Zoe Winters explains how to check for breast cancer
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Choosing a new hair product is never easy. Whether you reach for the bottle that comes with a great price deal or opt for the one that promises to complement your hair type the best, the list of ingredients printed at the back rarely plays a part in this decision-making process. Worryingly, the chemicals spelled out in the small, black print could be hiding the names of carcinogens.
Before you start frantically googling every additive contained within your shampoo, Dr Deborah Lee from Dr Fox Online Pharmacy explained that hair-straightening products are the ones that seem to be especially risky.
The doctor said: “Hair-straightening products contain noxious chemicals including parabens, phthalates, bisphenol A, cyclosiloxanes, diethanolamine and formaldehyde – all of which have been shown to be carcinogenic.”
Chemicals like phthalates and bisphenol A are also known under a different name – endocrine disruptors.
Dr Lee said: “Endocrine disruptors are chemicals which have the potential to interfere with the normal endocrine (hormonal) function of the human body.
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“These are generally industrial chemicals, which once they enter the body, interfere with specific cell receptors, such as oestrogen receptors.
“Such products – often known as xenooestrogens – are able to bind to oestrogen receptors, and stimulate the production of oestrogen.
“Xenooestrogens are believed, by some authorities, to increase the risk of breast cancer.”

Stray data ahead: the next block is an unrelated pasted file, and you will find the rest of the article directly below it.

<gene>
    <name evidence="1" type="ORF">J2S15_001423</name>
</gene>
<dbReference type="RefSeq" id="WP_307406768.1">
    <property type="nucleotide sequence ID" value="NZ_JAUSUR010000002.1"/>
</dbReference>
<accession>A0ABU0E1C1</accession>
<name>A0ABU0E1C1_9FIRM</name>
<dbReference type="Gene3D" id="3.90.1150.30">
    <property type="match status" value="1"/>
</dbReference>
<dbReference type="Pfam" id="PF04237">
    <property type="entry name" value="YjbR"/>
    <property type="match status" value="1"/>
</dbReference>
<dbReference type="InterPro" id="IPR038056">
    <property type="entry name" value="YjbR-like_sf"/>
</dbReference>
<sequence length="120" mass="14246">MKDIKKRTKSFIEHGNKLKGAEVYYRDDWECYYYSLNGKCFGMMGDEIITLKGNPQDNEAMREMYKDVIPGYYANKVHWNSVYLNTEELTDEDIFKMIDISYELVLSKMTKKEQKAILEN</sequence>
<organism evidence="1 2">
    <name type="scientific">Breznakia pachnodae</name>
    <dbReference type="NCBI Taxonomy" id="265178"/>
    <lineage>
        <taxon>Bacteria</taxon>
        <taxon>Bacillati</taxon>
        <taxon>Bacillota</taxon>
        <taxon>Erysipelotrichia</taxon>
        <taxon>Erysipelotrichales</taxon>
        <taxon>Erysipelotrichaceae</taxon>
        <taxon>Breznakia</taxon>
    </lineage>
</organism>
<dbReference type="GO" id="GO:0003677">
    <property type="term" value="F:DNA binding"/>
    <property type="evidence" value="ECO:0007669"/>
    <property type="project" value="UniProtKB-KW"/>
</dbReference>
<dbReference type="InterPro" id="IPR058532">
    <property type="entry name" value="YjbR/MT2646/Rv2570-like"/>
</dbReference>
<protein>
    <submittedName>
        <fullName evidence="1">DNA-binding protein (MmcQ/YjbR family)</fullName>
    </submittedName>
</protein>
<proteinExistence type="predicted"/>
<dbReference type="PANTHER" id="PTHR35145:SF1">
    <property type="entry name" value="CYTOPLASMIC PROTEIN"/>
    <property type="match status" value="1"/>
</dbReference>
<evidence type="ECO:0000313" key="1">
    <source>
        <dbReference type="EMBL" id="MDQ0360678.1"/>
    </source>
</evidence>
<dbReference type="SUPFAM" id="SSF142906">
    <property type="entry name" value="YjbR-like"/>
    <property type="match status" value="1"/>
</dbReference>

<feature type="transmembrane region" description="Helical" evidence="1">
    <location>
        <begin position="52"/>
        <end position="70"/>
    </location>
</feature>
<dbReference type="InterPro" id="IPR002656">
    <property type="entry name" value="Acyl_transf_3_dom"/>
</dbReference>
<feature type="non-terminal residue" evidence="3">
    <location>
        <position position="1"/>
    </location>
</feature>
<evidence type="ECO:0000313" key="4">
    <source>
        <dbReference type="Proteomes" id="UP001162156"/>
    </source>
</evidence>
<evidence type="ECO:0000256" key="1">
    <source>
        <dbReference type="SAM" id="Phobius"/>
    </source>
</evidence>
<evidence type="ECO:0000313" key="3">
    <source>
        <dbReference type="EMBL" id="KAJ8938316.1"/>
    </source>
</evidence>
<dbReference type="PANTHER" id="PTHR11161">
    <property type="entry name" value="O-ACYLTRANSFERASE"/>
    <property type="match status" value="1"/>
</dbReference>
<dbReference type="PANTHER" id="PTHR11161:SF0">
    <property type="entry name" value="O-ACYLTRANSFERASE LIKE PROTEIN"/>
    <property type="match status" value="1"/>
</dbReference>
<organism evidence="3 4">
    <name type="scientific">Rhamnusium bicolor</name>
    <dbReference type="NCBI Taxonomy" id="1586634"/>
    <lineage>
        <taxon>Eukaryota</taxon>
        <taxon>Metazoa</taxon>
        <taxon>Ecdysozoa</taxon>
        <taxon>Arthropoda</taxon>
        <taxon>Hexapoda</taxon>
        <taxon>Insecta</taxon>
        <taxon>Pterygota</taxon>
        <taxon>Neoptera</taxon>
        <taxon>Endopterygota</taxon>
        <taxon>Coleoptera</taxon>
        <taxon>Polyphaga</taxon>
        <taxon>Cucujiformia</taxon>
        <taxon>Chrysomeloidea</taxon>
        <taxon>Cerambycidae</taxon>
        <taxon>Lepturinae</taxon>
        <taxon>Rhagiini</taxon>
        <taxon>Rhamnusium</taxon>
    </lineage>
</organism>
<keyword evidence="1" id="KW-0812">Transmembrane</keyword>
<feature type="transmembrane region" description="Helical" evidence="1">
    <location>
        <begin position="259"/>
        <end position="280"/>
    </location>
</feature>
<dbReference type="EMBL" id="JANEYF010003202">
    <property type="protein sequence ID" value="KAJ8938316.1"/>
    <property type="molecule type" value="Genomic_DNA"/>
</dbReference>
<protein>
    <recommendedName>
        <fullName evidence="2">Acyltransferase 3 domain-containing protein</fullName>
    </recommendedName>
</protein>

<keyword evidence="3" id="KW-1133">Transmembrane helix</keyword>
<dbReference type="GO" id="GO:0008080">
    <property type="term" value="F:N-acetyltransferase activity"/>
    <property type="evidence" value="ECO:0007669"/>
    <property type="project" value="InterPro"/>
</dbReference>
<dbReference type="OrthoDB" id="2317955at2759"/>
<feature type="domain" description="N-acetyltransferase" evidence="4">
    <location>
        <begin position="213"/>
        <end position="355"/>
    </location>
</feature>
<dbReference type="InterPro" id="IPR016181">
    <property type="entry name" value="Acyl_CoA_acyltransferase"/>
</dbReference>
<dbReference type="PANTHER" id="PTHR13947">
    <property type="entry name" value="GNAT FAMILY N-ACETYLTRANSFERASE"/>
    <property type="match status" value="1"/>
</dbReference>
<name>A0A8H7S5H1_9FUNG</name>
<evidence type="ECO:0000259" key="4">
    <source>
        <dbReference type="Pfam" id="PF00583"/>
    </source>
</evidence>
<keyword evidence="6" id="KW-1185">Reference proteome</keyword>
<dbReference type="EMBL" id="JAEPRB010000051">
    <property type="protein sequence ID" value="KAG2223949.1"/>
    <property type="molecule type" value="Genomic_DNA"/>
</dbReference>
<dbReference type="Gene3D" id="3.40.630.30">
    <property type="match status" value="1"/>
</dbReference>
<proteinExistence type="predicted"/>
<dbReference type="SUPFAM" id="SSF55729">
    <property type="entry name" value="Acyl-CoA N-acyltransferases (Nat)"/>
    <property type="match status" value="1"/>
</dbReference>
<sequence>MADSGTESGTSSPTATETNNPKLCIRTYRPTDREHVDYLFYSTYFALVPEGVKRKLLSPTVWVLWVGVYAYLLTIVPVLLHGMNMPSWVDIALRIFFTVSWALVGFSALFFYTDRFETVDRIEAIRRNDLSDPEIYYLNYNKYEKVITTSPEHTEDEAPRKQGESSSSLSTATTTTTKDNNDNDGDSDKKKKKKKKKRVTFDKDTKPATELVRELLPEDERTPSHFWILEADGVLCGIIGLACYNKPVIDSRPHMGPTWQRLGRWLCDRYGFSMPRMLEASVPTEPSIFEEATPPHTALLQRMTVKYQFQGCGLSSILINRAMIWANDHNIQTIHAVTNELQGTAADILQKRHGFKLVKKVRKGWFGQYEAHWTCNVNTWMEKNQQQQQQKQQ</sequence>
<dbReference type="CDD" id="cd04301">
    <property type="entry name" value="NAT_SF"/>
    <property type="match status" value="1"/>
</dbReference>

However, excess and prolonged oestrogen exposure has been linked to an increased risk of endometrial cancer as well.
What’s worse, the doctor explained that these “carcinogenic” chemicals don’t have to be ingested in food or drink in order to be “harmful”.
The official position of Cancer Research UK is that hair care products in the UK don’t cause cancer, as the UK law is “very strict” about the ingredients in cosmetics.
What does the latest research say?
A 2022 American study, published in the Journal of the National Cancer Institute, has reported an increase in uterine cancer in women who use hair-straightening products.
Looking at 33,947 people, who had already been recruited for another research called the Sister Study, the research team asked women between the ages of 35 to 74 about their use of different hair products, including hair-straightening products.
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Over the 10-year follow up period, around 378 cases of uterine cancer were diagnosed, with most women being hit by endometrial cancers.
The research team found that the risk of developing a uterine cancer was 2.5 times higher in those who had used hair-straightening products four or more times a year in the past 12 months.
Furthermore, around 59.9 percent of women who had used these hair care products in the study had identified themselves as black, or of African origin.
Dr Lee added: “Although these results are very interesting, medical studies are always open to criticism and interpretation.”
How to protect yourself
The good news is that there’s plenty you can do to reduce your risk if you want to play it extra safe.
The expert said: “Because of the potential for hair-straightening products to damage the hair and scalp, even causing scalp burns and hair loss, it’s always best to have this done by a properly qualified, professional stylist – don’t do this at home.
“The stylist will advise you how best to care for your hair. You should not have hair dyes applied to the hair for a minimum of two weeks afterwards.
“You may prefer to look at natural products that can help straighten your hair, such as coconut milk, hot oils, or milk and honey.”
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